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Just so you know, one of Dickson's students (A. Oppenheim) finished classifying (indefinite) universal ternaries; the final family is $xy - M z^2.$ Page 161 in Modern Elementary Theory of Numbers. Your conjecture is that $xy-(abc) z^2$ is $SL_3 \mathbb Z$ equivalent to $ayz + b zx + c xy.$ For example, taking $$u = 192x + 50 y + 45 z,$$ $$v = 75 x +... 13 Proof Let R be any matrix. We have the obvious exact sequence$$ 0 \longrightarrow\mathbb{R}^N \xrightarrow[\left(\begin{matrix} I \\ R \end{matrix}\right)]{} \mathbb{R}^N \oplus \mathbb{R}^N \xrightarrow[\left(\begin{matrix} I & -R^{-1} \end{matrix}\right)]{} \mathbb{R}^N \longrightarrow 0 $$This contains as a subsequence$$ 0 \longrightarrow\...

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The following recent paper: "An exact duality theory for semidefinite programming based on sums of squares" by I. Klep, and M. Schweighofer (both are on MO I think) addresses exactly your question: When is there a $\lambda \in \mathbb{R}^m$ such that $\sum_i \lambda_iA_i \succeq 0$. If you want something simpler, then the following Lemma, cf. L.Lovasz ...

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It seems that inverse fails in general. In terms of roots $z_1,\dots,z_n$ your inequality $P\cdot P'' + (\frac{1}{n}-1)P'^2 \leqslant 0$ may be rewritten as $\sum_{1\leqslant j<k\leqslant n} (\frac1{x-z_j}-\frac1{x-z_k})^2\geqslant 0$ for real $x$. Try a polynomial with roots $i,-i$, $1$ with multiplicity $m$, $0$ with multiplicity $m$. Then, ...

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GH from MO gave in his answer a bound due to himself and Valentin Blomer of $O(\sigma(n))$. I thought it would be interesting to compute the $O$. Here I'm looking for an effective bound of the form $\leq C \Delta^{-\delta} \sigma(n) + o(\sigma(n))$ where the $C$ is explicit but the little $o$ need not be, so we only need be concerned with the Eisenstein term....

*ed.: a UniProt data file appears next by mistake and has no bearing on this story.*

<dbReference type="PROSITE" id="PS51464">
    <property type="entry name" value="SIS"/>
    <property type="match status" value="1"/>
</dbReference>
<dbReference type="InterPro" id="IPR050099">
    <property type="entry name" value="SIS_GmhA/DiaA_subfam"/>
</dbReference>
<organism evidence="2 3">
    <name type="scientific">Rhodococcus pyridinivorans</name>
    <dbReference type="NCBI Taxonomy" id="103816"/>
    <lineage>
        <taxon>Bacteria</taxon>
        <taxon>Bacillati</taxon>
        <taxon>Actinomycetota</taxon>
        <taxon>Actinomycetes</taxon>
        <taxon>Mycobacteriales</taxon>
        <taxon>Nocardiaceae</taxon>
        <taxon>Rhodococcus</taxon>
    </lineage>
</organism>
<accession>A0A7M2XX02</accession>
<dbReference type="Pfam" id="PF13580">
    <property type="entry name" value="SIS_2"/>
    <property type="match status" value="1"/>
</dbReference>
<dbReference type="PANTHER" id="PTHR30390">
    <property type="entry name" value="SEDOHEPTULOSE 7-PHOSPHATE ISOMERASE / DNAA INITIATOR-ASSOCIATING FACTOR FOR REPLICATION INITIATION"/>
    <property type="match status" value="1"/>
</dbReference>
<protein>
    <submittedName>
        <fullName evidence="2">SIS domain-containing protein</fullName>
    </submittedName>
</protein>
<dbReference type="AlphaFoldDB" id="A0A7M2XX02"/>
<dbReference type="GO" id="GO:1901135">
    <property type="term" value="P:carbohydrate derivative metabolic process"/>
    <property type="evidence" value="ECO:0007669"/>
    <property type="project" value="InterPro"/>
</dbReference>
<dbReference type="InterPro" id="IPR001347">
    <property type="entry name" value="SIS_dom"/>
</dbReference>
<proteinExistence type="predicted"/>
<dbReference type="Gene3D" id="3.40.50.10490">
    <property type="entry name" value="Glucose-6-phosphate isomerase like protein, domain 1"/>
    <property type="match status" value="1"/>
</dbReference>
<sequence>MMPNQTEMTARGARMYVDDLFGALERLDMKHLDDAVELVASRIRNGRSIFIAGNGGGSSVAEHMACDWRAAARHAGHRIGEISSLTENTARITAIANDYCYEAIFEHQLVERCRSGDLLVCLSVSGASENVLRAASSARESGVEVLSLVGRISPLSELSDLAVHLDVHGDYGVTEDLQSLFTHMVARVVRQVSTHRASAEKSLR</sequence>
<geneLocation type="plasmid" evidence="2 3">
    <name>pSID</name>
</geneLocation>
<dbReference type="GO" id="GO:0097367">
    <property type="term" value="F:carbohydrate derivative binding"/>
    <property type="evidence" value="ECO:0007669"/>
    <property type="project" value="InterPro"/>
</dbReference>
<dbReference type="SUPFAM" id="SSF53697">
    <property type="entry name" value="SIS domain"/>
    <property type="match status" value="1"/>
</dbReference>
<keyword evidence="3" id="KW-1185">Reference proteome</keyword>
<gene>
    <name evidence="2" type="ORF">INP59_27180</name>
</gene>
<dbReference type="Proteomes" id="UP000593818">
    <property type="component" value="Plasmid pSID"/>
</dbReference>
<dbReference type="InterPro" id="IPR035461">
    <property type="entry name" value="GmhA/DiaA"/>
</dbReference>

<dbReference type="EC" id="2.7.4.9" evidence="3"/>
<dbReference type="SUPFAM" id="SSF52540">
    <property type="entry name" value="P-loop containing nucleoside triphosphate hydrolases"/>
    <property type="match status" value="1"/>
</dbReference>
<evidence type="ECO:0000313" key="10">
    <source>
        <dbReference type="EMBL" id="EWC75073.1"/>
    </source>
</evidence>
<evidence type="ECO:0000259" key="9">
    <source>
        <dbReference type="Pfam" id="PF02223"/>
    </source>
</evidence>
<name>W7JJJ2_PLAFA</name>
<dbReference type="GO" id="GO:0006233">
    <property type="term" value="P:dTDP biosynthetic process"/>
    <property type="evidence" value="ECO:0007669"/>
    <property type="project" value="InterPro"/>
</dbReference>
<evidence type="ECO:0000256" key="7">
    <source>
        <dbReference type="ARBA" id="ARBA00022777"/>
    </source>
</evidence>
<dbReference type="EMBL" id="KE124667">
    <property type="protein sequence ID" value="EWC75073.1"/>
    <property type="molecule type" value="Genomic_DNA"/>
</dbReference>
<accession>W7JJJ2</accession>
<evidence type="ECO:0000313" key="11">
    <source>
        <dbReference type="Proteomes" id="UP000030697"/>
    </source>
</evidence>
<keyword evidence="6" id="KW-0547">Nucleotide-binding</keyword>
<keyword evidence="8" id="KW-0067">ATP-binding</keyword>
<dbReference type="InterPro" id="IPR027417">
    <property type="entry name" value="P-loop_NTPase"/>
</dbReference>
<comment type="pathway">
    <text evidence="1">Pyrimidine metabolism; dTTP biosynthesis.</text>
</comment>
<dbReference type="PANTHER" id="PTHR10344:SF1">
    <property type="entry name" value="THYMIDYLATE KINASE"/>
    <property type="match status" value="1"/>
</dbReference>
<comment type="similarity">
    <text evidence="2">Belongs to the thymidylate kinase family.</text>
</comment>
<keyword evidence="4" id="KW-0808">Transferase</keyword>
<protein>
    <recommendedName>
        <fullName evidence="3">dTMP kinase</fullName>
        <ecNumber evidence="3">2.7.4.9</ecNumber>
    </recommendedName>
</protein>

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The identity can be rewritten as $$\sum_{\substack{|x|<p\\ 2|x}}\sum_{r|p^2-x^2}\left(\frac{-3}{r}\right)=p+2,$$ because for $x=0$ the inner sum is $1-1+1=1$. Writing $x=2c$, the identity becomes $$\sum_{|c|<p/2}\,\sum_{r|p^2-4c^2}\left(\frac{-3}{r}\right)=p+2.$$ The inner sum counts the number of integral representations $p^2-4c^2=a^2+ab+b^2$ divided ...

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The quadratic case is as complex as the general case (up to a polynomial-time reduction). Given a set of polynomials $\{p_1,\dots,p_m\}$, you can express each $p_i$ by a straight-line program with instructions of the form $x_i:=c$ ($c\in\mathbb R$ a constant), $x_i:=x_j+x_k$, and $x_i:=x_j\cdot x_k$, which you can in turn translate back to quadratic ...